Two weeks ago I wrote to argue that the word of God compels the local church to seek to be diverse. When the surrounding community is able to see an uncommon group of people in deep fellowship, serving together in love & unity – it speaks to a greater reality than human engineering. While our flesh often leads us to relationships with people who best suit our personality and preferences, our good Father leads us to relationships with ALL people, regardless of exterior traits. Jesus is most glorified when He is seen as the common bond among an uncommon group; And when the local church is a beautiful picture of diversity, it is best reflecting the eternal picture of the church to come (Revelation 7).
This week we are speaking about how to navigate diversity. I think it is important for me to say first that I am not calling for diversity on issues that the bible clearly gives us a stance. In those cases, we must simply obey. Secondly, I am not just thinking of race, which is where a lot of our minds may go. Racial diversity is certainly a key component for us to best reflect the eternal church. But I am also thinking about diversity in backgrounds, economic classes, personalities, preferences and ages. Any of these issues can be used as a dividing line in a church, the exact opposite of what we are calling for in this article. A church that is building diversity must learn how to embrace and celebrate their differences. And this is often a hard task, choppy waters, at least at the outset. So how do we navigate diversity? Let’s consider a few scriptural principles in contemplation. We will not unpack these very much, but pray that the Spirit will teach us about each one:
First, let us desire to glorify God in obedience to His will more than we desire to be comfortable. Diversity is hard and we often find it much more comfortable to be around others like us. But God has appointed His church to exist in a certain form, which Paul argues is like a body with equal, yet different parts. The body – in order to function – needs the unique parts to operate in unison. The body of Christ – likewise – is designed by the Father to have no divisions, and for each unique part to compliment the others, so the whole body functions as He has chosen. (Please read 1 Cor 12:14-26)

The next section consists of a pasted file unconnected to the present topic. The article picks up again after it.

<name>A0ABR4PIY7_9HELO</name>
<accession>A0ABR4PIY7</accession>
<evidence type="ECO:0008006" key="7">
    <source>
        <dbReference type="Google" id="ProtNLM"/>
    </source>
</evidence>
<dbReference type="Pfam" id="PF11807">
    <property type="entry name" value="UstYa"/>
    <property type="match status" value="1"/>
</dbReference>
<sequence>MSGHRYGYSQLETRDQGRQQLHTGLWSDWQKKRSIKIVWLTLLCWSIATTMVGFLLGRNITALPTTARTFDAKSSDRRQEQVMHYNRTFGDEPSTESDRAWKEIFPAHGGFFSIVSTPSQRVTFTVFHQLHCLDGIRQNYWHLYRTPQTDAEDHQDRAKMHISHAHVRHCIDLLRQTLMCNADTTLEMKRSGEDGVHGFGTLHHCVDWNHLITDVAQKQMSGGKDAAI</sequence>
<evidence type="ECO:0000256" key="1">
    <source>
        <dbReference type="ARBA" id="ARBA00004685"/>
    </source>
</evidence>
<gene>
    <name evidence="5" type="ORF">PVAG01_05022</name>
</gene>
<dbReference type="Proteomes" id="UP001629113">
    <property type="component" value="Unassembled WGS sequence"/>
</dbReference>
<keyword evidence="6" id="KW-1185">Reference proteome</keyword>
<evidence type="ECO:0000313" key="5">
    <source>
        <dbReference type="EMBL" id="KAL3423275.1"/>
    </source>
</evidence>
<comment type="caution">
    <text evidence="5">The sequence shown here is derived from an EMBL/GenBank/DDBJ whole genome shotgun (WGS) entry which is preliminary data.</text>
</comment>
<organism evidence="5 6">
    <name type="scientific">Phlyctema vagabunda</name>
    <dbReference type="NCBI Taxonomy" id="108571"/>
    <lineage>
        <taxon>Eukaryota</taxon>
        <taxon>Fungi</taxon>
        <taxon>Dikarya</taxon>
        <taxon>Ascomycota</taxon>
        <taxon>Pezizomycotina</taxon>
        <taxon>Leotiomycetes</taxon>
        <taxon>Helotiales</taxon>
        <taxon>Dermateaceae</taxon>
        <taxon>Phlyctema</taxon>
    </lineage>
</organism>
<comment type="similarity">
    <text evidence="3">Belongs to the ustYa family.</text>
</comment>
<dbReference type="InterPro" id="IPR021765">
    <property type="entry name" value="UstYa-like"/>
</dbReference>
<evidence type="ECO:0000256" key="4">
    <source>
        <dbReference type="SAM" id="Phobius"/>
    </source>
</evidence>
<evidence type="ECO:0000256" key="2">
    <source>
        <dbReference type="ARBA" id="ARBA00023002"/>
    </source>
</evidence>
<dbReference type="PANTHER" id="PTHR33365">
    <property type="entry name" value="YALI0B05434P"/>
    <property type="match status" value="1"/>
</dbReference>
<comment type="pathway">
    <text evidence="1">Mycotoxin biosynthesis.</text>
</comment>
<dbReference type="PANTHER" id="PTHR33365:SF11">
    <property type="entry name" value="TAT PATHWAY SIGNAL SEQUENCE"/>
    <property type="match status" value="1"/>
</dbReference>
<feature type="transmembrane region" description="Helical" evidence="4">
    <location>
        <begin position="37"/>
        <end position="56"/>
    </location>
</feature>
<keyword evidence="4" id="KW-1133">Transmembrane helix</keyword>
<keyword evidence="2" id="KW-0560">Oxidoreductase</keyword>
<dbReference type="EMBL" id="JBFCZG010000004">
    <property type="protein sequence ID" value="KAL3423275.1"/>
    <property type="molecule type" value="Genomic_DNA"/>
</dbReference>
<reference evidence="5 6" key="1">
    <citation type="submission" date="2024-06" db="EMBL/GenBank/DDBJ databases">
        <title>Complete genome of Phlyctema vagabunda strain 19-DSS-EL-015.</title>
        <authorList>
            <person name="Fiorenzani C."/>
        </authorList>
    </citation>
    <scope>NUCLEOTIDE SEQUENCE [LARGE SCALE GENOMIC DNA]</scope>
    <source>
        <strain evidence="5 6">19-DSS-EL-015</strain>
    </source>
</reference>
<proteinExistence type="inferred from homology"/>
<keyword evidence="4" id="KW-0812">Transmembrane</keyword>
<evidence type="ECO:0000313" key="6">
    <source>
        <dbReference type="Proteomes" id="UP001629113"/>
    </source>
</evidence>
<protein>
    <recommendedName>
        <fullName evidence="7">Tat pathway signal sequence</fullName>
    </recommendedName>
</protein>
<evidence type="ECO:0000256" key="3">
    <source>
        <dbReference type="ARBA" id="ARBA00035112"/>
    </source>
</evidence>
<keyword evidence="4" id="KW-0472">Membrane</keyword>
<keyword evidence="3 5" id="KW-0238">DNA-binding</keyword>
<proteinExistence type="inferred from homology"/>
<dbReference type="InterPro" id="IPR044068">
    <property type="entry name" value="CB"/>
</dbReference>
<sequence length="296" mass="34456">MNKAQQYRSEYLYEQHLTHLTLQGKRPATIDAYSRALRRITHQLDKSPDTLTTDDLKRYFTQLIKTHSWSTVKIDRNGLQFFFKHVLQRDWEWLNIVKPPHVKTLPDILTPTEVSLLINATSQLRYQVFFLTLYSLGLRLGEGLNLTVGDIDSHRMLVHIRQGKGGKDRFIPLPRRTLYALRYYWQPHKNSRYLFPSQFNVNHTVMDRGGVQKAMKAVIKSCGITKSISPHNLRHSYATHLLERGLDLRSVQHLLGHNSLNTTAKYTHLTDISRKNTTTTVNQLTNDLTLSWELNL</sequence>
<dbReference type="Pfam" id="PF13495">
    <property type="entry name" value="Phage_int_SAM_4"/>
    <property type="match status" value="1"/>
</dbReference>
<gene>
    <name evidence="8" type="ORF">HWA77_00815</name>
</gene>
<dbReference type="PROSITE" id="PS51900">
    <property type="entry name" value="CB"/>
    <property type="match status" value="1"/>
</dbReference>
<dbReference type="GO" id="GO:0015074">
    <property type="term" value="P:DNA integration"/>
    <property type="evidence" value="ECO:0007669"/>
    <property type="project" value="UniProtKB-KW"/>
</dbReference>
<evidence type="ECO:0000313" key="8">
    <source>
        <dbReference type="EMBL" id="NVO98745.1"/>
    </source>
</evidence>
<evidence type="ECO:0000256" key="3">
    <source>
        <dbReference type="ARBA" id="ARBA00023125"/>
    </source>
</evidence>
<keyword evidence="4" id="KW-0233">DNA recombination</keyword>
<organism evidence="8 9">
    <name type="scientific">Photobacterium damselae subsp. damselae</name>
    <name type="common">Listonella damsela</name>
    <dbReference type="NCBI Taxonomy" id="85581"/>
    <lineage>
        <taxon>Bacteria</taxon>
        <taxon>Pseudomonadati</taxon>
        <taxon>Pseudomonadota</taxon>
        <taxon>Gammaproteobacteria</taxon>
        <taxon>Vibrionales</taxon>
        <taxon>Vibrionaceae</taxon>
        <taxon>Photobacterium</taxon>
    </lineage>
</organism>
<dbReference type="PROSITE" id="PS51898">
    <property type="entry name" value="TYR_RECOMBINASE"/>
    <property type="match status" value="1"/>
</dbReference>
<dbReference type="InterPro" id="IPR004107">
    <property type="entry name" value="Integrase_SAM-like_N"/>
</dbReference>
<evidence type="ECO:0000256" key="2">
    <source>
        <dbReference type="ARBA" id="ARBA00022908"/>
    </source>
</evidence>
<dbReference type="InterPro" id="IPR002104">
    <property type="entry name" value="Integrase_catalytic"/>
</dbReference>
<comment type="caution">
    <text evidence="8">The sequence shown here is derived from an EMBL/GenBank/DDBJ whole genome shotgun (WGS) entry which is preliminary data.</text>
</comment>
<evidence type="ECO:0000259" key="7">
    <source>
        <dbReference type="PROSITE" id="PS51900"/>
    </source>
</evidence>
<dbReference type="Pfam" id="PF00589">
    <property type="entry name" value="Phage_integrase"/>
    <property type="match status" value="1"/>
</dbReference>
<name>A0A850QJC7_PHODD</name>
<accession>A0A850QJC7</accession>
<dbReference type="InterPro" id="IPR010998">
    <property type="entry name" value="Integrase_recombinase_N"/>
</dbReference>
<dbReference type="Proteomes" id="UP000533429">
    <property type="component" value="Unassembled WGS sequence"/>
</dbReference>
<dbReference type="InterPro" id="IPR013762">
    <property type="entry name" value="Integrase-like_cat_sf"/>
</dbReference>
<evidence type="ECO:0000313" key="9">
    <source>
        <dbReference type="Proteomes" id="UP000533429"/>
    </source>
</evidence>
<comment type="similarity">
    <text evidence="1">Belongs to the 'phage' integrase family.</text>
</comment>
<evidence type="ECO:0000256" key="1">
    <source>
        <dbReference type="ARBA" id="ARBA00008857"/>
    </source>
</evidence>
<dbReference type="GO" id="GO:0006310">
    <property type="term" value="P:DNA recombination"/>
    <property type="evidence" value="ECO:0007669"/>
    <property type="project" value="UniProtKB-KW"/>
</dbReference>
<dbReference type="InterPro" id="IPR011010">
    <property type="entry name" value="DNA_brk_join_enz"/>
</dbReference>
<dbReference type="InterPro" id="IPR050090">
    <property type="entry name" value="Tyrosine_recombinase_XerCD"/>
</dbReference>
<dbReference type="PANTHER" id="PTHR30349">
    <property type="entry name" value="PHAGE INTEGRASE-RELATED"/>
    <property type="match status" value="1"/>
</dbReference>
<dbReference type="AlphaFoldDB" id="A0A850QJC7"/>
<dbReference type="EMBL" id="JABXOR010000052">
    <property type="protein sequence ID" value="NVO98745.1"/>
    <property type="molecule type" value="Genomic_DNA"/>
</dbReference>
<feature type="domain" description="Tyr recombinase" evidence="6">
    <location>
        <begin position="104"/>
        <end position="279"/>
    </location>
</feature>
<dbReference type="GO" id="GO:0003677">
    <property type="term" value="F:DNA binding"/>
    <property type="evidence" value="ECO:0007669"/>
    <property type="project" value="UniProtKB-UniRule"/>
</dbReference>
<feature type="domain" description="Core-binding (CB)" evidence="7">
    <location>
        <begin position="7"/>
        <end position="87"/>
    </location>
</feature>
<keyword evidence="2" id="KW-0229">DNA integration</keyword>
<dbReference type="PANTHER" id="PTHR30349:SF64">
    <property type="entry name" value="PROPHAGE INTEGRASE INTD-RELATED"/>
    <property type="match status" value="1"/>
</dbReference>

Second, let us remember that God intends for us to learn from one another. Scripture calls for the church to be made up of people willingly ‘submitting to one another out of reverence for Christ‘. Mutual submission should lead us to gentle interactions even on points of disagreement. Living together in the wisdom of the Father, we will see that every person has something to teach us. We do not have everything figured out, and the possibility exists that someone else’s way is equally as valid as ours. Unique preferences and views on life do not have to be points of argument. The beauty of a garden in bloom is intensified with a variety of colors. (Please read Ephesians 5:15-21)
Finally, let us be willing to remain in relationship with each other, in loving toleration. How quickly could diversity be built (and how many church splits could be avoided) if we simply listened and obeyed scripture? May God’s word, wash over our souls: ‘Put on then, as God’s chosen ones, holy and beloved, compassionate hearts, kindness, humility, meekness, and patience, bearing with one another and, if one has a complaint against another,forgiving each other; as the Lord has forgiven you, so you also must forgive‘ (Colossians 3:12-13).
Grace and Peace